I think the future for period Instrument performance is incredibly bright. Here in Australia (as like never before) universities and Conservatories are embracing early music and historically informed performance practices by adding resources to the departments in order to properly train young musicians.

Any advice for aspiring players who are interested in getting into early brass?

The classical music industry is both a very challenging and rewarding one. Firstly I would advise any aspiring Brass players to definitely become involved in early brass playing. Fundamentally (particularly in the case of the trumpet and horn) the Natural Trumpet/Baroque Trumpet gives the best possible foundation to any serious brass player’s fundamentals, being that everything you perform is based on the natural harmonic series, sounds must be extremely well-connected, with great support and air-flow, as well as there being an absence of ‘force’ in the blowing. Musically, the playing of historical instruments also gives a wonderful foundation into developing ‘ensemble listening skills’. In particular listening to the other instruments and vocalist (not just the immediate Brass colleagues). The softer dynamic range of early brass instruments allows for much more sensitive listening and acute awareness to other ensemble members, and indeed in many cases it also allows more readily to the imitation of style.
From a practical point of view; with the size of the classical music industry seemily shrinking, and with more and more players graduating from leading universities, being able to except work on historical Instruments only allows for one more avenue of work for players. Anything today I see historical instrument playing seeping more and more into the regular working life of symphonic players as well.

How about ATA? Any plans for future course?

Indeed the Australasian Trumpet Academy hopes to have many more courses in the future, once international travel is readily available again (post the current pandemic).

Can you talk a little about your relationship with Pickett Brass and the process of designing your mouthpieces?

Certainly. I have worked with several instrument makers and mouthpiece designers over the past 20 years but upon meeting Peter Pickett (from Pickett Brass) I was immediately impressed. Peter has a wonderful mind for engineering and matches that with all the skill and precision you would expect from a 21st century mouthpiece maker,however what sets him apart is that Peter Pickett is also a real trumpet player. I found it such a great advantage when describing to Peter what I wanted in my signature John Foster Baroque Trumpet Mouthpiece, that not only did he understand what I wanted from the technical specifications, he also knows forensically from the players point of view what will work. The results speak for themselves I love the mouthpieces Peter makes for me and I’d recommend them to anyone. https://www.pickettblackburn.com/signature-series-trumpet-models-c-107_115_200/john-foster-p-1647.html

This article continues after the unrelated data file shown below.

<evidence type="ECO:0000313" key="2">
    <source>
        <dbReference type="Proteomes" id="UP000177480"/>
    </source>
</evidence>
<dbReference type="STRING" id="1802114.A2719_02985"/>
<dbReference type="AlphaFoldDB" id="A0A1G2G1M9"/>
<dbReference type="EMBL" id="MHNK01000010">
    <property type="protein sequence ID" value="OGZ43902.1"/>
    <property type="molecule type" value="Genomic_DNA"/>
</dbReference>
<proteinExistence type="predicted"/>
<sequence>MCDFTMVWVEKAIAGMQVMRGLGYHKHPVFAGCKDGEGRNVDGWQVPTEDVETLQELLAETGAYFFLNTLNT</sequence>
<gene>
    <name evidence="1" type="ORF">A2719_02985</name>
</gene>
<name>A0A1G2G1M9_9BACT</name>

What does 2021 hold for you?

Lots of Golf and Trumpet Practice at the moment awaiting the end of COVID 19 lockdowns.

What instruments do you use?

Trumpet in C/D (A = 415hz/430hz/ 440hz) – ‘Foster Model’ (2016), based on an instrument by Johann Kodisch (Nürnberg ca.1700)
Baroque Mouthpiece – ‘John Foster’ Signature Model by Pickett Brass
Tromba di tirasi in C/D (A = 415hz) made by my own construction (reproduction bell after J.W. Haas c.1720)
Cornetto (Soprano A = 440hz) – Phillip McCann (2005)
Cornettino – Christopher Monk (c.1970) Mute Cornetto – maker anonymous (UK)
Keyed Trumpet in E flat (A = 430hz, 440hz) My own construction (2006).
Demilune Trumpet in F/E/Eb/D/C/Bb by Stephen Giordano, based on original instrument by Anon (Strasbourg ca. 1805)
Keyed Bugle in B flat ‘New Improved’ by Charles Pace (ca.1840)
Keyed Bugle in E flat by George Smith (ca.1830)
English Slide Trumpet in F/E/Eb/ D/C by F. Besson (c.1880)
Posthorn in A by Kohler and Sons (c.1880)
Cornet in G/Ab/A/Bb ‘Levy Model’ by Courtois (c.1875)
Cornet in Ab/A/Bb by Thiboulville- Lamy (in high pitch, 1890)

Modern Trumpets
• B flat Trumpet by Vincent Bach Model #37
• C Trumpet by Vincent Bach, 25H leadpipe 229 bell.
• Eb/D Trumpet by Schilke
• Piccolo Trumpet by Schilke P5-4

Books:

•   ‘The Baroque Trumpet Revival’ by John Foster (Publisher David Hickman, Hickman Music)

•   ‘The Natural Trumpet’ and other related instruments. by John Foster (published by Kookaburra Music).